Home and Community Care Digest
Methods: Methodological flaws are identified as a flaw in study design, analysis, or reporting of results.
Findings: The common flaws in study design include (1) omitting important costs or benefits, and (2) selecting inappropriate alternatives for comparison. It is therefore important that the decision-maker ask whether, given the perspective of the analysis (e.g., health care system, societal, government), it is likely that omitted costs and/or benefits will have a significant impact on study results. It is also important to consider whether the selected comparator is the best option, or whether better alternatives are available.
Common flaws in data collection and analysis include (1) inadequate representation of the effectiveness data, (2) inappropriate extrapolation beyond the period observed in clinical studies, (3) excessive use of assumptions rather than data, and (4) inadequate characterization of uncertainty. Health care decisionmakers should question whether all available and relevant clinical studies are used in the costeffectiveness study, and, whether there is sufficient justification for the excluded studies. Decisionmakers should further question whether the costs and effects were costed over the appropriate length of time (i.e., is the time horizon of the study justified?). Lastly, with respect to data collection and analysis, decision-makers should note whether key assumptions used in the analysis were tested and supported by other studies.
Decision-makers should also be aware of flaws in the interpretation and reporting of results. Common flaws include (1) inappropriate aggregation of results, (2) reporting average cost-effectiveness ratios, (3) lack of consideration of generalizability issues (i.e., will the findings be useful to other jurisdictions or decision-makers?), and (4) selective reporting of findings. Decision-makers should note whether all component parts of the cost-effectiveness ratio are included, and whether comparisons between alternatives are expressed in incremental form (i.e., is the cost per additional hospital day reported?). Decision makers are also advised to beware of descriptive words like "substantial" and "minor" in the reporting of key results. It is important to question whether potentially negative results are downplayed while positive results are unduly emphasized.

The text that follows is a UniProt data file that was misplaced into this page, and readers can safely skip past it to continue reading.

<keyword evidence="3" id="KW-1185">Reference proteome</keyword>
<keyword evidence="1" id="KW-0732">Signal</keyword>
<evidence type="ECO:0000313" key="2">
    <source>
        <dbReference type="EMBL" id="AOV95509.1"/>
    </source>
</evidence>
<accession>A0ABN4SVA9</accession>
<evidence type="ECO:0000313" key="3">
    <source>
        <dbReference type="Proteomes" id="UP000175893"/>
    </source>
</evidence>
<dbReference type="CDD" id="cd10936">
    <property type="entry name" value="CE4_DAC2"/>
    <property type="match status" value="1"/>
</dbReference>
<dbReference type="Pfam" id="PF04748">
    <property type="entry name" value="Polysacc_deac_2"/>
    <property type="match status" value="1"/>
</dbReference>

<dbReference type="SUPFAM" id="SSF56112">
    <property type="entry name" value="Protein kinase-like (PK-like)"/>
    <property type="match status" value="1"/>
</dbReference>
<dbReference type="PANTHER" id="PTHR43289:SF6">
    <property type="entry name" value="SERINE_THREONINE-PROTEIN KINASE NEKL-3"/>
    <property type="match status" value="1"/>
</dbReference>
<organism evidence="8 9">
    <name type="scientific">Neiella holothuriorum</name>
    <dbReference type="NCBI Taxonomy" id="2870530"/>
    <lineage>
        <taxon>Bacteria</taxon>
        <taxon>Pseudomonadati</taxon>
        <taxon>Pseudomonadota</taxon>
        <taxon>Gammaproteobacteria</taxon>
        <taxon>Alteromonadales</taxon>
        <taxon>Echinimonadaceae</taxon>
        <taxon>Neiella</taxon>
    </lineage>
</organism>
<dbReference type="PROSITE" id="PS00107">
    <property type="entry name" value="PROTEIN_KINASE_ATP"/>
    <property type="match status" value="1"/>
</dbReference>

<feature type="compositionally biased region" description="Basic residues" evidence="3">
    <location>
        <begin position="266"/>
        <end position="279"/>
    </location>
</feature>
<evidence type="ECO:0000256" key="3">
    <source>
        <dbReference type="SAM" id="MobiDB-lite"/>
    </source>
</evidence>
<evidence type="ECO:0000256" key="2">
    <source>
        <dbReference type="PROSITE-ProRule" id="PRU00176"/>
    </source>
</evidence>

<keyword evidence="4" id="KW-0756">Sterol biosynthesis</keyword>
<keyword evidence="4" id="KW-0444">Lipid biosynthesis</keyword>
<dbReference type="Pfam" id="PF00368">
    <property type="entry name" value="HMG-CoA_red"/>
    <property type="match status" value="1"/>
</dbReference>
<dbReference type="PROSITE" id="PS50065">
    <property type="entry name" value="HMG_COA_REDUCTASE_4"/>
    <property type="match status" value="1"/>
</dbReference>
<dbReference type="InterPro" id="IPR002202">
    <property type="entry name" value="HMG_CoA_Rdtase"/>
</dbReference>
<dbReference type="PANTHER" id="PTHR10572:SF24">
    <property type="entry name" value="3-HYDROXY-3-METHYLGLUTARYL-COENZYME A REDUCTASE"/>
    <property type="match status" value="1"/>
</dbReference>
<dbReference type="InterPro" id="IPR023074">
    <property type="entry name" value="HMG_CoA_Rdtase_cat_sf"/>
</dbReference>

Conclusions: Economic evaluations are increasingly utilized when making funding and reimbursement decisions. While it is important for health care decision-makers that make funding decisions to be aware of methodological flaws that may impact the decision outcome, the authors note the importance of recognizing that most decisions must be made with imperfect information, and that the value of an economic evaluation should therefore be determined by the extent to which it enhances the decisionmaking process. The guidance provided on how to detect and mitigate key study flaws will assist health care decision-makers make informed judgments about whether the economic evaluations presented to them are of sufficient quality to contribute to, and enhance, their decision-making process.
Reference: Drummond M, Sculpher M. "Common methodological flaws in economic evaluations." Medical Care, 2005; 43(7) suppl, II5-II14.
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